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I want to use Log4j in my java standalone application. Where should I put my log4j.properties file so that I can distribute it with my application? Should it be located in the log4j jar or im my application's jar? Which is the correct path?

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check this link logging.apache.org/log4j/1.2/manual.html especially the section Default Initialization Procedure –  Kaipa M Sarma Oct 20 '12 at 17:06

2 Answers 2

Put in in your application's jar.

As a rule of thumb, you should avoid re-packing existing jars, especially third-party jars. Why?

  • If they're digitally signed in some way, then you could break the signature.
  • It won't be obvious to someone else that you've added a file to a third-party jar. If they try to upgrade it to a later version, and don't know that they need to add files to it, then they'll be very confused.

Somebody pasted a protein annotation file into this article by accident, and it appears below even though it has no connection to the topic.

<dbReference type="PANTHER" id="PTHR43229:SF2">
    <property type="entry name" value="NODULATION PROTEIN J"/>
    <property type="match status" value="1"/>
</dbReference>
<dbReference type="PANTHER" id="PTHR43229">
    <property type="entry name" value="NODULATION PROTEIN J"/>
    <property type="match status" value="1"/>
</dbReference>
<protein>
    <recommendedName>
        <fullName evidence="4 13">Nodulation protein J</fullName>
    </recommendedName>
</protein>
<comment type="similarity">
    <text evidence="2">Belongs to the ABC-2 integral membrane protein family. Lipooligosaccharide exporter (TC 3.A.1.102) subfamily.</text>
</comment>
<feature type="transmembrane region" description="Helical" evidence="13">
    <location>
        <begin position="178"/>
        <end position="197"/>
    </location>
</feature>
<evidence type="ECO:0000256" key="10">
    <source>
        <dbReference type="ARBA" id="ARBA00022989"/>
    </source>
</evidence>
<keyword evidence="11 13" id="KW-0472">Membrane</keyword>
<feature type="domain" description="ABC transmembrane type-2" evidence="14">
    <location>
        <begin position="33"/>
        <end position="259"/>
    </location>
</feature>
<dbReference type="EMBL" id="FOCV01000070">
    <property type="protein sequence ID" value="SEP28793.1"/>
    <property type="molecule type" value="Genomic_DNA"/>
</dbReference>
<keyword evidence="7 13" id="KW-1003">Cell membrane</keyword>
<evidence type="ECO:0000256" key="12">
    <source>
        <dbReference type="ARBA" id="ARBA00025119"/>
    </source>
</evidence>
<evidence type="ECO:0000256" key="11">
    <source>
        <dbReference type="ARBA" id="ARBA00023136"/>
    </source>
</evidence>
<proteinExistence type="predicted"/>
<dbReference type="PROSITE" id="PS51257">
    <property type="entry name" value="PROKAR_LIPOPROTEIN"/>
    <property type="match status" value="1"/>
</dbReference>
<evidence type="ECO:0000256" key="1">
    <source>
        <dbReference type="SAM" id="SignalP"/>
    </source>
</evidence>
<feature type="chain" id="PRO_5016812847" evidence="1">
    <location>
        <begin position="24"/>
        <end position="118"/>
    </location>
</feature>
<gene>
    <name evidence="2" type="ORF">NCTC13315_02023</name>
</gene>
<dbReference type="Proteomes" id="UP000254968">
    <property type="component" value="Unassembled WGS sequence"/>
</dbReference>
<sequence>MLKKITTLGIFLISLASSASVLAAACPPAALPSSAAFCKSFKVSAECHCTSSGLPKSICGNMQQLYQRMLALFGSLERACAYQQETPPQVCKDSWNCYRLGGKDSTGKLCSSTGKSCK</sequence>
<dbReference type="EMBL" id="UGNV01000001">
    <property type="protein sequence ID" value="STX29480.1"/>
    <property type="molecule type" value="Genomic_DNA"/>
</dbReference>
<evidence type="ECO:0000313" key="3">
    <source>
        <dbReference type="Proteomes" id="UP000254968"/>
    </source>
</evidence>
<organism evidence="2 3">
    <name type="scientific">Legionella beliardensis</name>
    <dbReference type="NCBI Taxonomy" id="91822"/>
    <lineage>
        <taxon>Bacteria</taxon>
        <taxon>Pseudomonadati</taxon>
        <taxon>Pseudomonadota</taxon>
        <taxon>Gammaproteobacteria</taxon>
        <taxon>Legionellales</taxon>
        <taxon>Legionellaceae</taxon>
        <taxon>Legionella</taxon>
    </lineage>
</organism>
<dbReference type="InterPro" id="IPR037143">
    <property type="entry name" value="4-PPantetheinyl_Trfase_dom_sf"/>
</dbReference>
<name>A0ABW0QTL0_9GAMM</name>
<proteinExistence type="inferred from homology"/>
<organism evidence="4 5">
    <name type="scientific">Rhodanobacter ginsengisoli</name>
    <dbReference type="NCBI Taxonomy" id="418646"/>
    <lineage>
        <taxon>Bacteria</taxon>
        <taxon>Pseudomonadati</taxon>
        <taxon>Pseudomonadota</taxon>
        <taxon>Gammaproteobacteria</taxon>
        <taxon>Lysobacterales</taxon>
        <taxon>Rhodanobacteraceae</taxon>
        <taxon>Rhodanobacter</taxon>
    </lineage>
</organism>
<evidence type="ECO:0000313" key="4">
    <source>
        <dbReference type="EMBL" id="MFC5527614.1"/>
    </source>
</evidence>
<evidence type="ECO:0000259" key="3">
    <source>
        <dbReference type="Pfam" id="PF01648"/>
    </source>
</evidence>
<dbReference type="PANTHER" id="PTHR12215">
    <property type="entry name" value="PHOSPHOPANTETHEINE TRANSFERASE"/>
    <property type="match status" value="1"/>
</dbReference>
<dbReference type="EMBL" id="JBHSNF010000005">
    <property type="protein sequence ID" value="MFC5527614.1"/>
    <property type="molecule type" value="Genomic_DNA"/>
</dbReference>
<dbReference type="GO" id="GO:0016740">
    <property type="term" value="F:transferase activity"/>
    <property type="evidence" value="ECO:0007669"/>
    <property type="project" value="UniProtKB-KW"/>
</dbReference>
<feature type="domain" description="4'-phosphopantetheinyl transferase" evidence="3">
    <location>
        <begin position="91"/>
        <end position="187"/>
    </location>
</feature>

• Re-packing jars as part of your build process is slow. But since you have to build your application jar anyway, it's cheap to add in files like log4j.properties.
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In which path should I put it? At the same with the log4j.jar? Or anywhere? where does Log4j search for the log4j.properties file at? –  Panos Oct 20 '12 at 18:27
    
It needs to be on your classpath. I'd expect you're best just putting it in your application jar. But without knowing more about how you run your application, and what the classpath actually is, it's hard to say for sure. –  Martin Ellis Oct 20 '12 at 18:31

It is always advisable to put such configurations in your own packaging war or jar. This way you do not have the risk of your changes or configurations being overridden .

Conversely , the issues with packaging with other 3rd party jar's is explained by Martin.

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